• FIG. 9. illustrates the M-AI process of programmatically creating multiple Clinical Care Plans (CCP)s for multiple Time Points for a Clinical Course Set (CCS).
  • Clinical Course Set P at 901 is a best clinical course. Clinical Course Set N shares the same Initial Findings Set at Time Point I with CCS P. See 902, 903 and 904. CCS N and CCS P also shares the same Findings Set at Time Point II. See 905, 906. Because CCS N and CCS P share the same Findings Set at Time Point II, M-AI creates a Clinical Course subset from Time Point II to Time Point III for both CCS N and CCS P, with the Findings Set at Time Point II becoming the Initial Findings Sets for both CCS N and CCS P.
  • M-AI also creates a Clinical Course subset for both CCS N and CCS P, from Time Point I to Time Point II, which are identical to each other since they share the same Findings Sets at both Time Points. See 903, 904.
  • Since Clinical Course Set P is a Best CCS, M-AI creates a Clinical Care Plan, Clinical Care Plan-TPI, for Clinical Course Subset P1 at Time Point I consisting of the Intervention Set between Time Points I and II. See 907, 908, 909, 910. Clinical Care Plan-TPI is also the Clinical Care Plan for CCS N at Time Point I, even though CCS N is not a Best Clinical Course Set, since CCS N shares the same Clinical Course subset with Best CCS P, Clinical Course Subset P1. See 903, 904.
  • M-AI determines Clinical Course Subset P2 has a better outcome Clinical Course Subset N2. M-AI creates a Clinical Care Plan 913, Clinical Care Plan-TPII, at Time Point II for Clinical Course Subset P2. The CCP Plans are the Intervention Set between Time Point II and Time Point III. See 914.
  • FIG. 10. illustrates the M-AI process of programmatically deducing and learning the clinical interventions that produce better patient clinical outcomes to create Clinical Care Plans (CCP)s, by determining the interval of improvement in clinical outcomes.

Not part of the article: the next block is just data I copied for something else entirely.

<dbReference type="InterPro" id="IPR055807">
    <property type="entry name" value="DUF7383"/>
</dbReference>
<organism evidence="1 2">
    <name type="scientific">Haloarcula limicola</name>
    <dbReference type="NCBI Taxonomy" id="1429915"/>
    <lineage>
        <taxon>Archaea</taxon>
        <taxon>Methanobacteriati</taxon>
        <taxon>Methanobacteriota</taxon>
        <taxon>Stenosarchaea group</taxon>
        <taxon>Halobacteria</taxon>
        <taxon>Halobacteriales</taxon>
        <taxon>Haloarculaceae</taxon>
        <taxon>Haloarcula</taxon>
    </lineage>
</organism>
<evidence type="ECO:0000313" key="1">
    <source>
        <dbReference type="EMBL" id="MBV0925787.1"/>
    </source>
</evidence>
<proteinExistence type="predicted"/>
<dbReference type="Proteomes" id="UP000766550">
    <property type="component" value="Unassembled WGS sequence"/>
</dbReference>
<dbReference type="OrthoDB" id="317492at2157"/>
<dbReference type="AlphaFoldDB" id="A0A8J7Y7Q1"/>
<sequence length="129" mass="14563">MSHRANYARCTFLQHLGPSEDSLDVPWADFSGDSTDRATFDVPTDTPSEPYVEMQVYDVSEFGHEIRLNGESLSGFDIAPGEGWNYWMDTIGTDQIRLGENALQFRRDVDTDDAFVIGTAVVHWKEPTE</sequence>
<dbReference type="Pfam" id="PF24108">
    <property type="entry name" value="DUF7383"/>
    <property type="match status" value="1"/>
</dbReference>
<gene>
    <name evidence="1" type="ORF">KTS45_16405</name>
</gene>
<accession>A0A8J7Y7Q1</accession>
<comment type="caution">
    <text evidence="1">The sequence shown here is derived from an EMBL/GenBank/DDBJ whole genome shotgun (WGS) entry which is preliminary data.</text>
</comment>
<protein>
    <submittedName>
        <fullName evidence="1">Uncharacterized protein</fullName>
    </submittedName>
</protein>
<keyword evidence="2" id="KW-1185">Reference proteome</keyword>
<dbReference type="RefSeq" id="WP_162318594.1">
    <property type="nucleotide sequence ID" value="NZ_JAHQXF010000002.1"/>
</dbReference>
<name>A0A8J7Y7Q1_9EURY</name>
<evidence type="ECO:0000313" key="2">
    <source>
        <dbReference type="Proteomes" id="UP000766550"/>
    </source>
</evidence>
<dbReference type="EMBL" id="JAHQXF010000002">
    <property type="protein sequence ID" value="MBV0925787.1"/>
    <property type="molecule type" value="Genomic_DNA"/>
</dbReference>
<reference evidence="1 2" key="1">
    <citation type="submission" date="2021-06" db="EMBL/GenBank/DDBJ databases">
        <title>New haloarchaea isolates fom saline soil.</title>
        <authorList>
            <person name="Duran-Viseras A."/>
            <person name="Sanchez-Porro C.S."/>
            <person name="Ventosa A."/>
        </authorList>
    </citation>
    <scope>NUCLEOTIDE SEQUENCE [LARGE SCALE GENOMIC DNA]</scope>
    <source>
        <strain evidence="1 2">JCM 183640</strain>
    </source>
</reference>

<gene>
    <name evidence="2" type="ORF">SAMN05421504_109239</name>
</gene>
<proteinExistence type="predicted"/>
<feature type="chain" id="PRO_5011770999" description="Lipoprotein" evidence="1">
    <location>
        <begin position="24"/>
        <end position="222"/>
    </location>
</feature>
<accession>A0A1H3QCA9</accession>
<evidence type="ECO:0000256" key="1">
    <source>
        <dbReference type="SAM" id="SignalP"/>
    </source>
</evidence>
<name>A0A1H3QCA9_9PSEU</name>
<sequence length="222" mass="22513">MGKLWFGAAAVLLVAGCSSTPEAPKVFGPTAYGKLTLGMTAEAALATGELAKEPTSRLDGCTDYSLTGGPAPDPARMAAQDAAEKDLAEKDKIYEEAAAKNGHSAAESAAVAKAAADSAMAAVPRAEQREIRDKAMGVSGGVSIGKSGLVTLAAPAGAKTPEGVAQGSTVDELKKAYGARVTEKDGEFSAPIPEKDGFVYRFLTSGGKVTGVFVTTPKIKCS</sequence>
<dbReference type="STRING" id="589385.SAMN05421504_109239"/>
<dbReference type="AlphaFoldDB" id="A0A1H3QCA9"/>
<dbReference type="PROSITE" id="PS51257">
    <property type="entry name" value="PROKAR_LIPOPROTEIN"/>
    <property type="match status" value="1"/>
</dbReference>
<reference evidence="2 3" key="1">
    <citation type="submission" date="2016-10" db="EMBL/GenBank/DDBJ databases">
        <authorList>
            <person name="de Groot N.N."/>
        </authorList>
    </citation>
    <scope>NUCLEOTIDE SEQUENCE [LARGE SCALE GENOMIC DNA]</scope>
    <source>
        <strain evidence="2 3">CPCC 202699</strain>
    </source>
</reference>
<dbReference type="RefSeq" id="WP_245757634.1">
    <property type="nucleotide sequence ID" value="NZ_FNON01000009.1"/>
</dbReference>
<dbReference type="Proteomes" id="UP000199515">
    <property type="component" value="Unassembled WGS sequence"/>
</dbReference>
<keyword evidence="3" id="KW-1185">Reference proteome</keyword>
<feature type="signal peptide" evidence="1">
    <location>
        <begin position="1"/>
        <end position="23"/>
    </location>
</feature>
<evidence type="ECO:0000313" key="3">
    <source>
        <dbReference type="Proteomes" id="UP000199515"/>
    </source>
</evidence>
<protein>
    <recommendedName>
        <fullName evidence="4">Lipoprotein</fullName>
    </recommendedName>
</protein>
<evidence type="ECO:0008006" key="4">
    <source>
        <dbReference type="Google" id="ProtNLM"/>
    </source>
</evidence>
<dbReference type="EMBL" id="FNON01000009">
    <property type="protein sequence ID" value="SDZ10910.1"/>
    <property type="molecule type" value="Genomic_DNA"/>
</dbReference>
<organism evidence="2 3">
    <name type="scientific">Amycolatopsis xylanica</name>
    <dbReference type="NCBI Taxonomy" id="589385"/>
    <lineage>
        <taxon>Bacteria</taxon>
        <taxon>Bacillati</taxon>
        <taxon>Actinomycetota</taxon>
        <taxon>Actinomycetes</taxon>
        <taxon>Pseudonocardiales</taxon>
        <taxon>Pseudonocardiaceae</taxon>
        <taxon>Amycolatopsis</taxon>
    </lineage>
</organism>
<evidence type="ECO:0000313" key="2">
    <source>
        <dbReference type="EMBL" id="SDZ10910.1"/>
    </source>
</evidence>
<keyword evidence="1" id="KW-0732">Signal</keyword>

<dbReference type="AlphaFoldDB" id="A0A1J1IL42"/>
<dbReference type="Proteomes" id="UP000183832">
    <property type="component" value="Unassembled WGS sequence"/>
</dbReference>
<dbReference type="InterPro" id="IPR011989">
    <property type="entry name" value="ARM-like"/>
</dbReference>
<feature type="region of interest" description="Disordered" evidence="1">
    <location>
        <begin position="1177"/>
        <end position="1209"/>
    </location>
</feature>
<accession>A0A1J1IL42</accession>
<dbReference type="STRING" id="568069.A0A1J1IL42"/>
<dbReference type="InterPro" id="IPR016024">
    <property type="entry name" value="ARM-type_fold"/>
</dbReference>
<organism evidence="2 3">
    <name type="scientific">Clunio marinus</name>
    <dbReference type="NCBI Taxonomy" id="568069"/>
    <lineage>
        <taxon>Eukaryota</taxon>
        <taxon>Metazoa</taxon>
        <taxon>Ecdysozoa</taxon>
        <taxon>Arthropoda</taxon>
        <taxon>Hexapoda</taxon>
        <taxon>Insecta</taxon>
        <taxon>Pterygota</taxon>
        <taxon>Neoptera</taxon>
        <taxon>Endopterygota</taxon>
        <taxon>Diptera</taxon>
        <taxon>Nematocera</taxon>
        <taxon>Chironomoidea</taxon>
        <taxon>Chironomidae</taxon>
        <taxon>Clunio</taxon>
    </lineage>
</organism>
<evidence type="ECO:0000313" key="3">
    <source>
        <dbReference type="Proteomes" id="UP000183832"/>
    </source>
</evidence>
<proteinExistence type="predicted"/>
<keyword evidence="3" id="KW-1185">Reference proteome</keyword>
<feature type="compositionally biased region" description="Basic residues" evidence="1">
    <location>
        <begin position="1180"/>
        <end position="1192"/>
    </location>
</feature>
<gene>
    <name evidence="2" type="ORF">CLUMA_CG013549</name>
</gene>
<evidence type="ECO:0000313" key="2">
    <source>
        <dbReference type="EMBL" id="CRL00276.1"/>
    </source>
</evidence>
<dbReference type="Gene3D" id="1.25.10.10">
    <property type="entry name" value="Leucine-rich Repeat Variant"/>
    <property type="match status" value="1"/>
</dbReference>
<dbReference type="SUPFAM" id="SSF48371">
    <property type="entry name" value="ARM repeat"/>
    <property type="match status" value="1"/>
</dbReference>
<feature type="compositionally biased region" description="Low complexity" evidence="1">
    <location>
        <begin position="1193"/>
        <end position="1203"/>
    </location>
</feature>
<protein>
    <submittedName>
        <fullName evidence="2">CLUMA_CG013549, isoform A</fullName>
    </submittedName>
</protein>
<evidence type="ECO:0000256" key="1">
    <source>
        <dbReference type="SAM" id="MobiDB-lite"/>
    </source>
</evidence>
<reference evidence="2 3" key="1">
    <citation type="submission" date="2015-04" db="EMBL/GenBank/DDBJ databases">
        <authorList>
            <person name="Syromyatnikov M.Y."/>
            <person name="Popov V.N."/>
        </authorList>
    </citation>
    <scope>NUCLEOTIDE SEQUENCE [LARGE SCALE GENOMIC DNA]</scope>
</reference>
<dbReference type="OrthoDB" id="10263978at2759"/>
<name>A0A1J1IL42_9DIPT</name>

• At 1001, 1002, M-AI programmatically examines Clinical Course Set N (CCS) N. M-AI determines that subsets of CCS N have different CCS intervals of time between Time Points 1202, 1203, 1204, 1205, 1206, and 1207. M-AI creates two subsets of CCS N, CCS, Clinical Course Subset N1 and Clinical Course Subset N2.
  • At 1010, M-AI determines that Clinical Course Subset N1 has a shorter course length then Clinical Course Subset N2 and therefore is the best Clinical Course Subset. M-AI programmatically deduces and learns that the best Intervention Set for Clinical Course Set N consist of Intervention U and Intervention V since they produce a shortest clinical course. See 1011, 1012. M-AI creates a Clinical Care Plan with Plans consisting of the Intervention Set, Intervention U and Intervention V. See 1013, 1014. The CCP is for the CCS N's Initial Findings Set. See 1015.
  • FIG. 11. illustrates the M-AI process of programmatically deducing and learning the clinical interventions that produce better patient clinical outcomes for inpatient hospital clinical courses.
  • M-AI compares two Clinical Course Sets (CCS) of patients admitted to the hospital in acute respiratory failure requiring a ventilator to breath, CCS Q at 1101 and CCS R at 1102. CCS Q and CCS R have the same Initial Findings Set 1103, 1104, consisting of “Resp Failure” and “Ventilator”. The Time Points in the CCSs are each day 1105 of the hospital stay.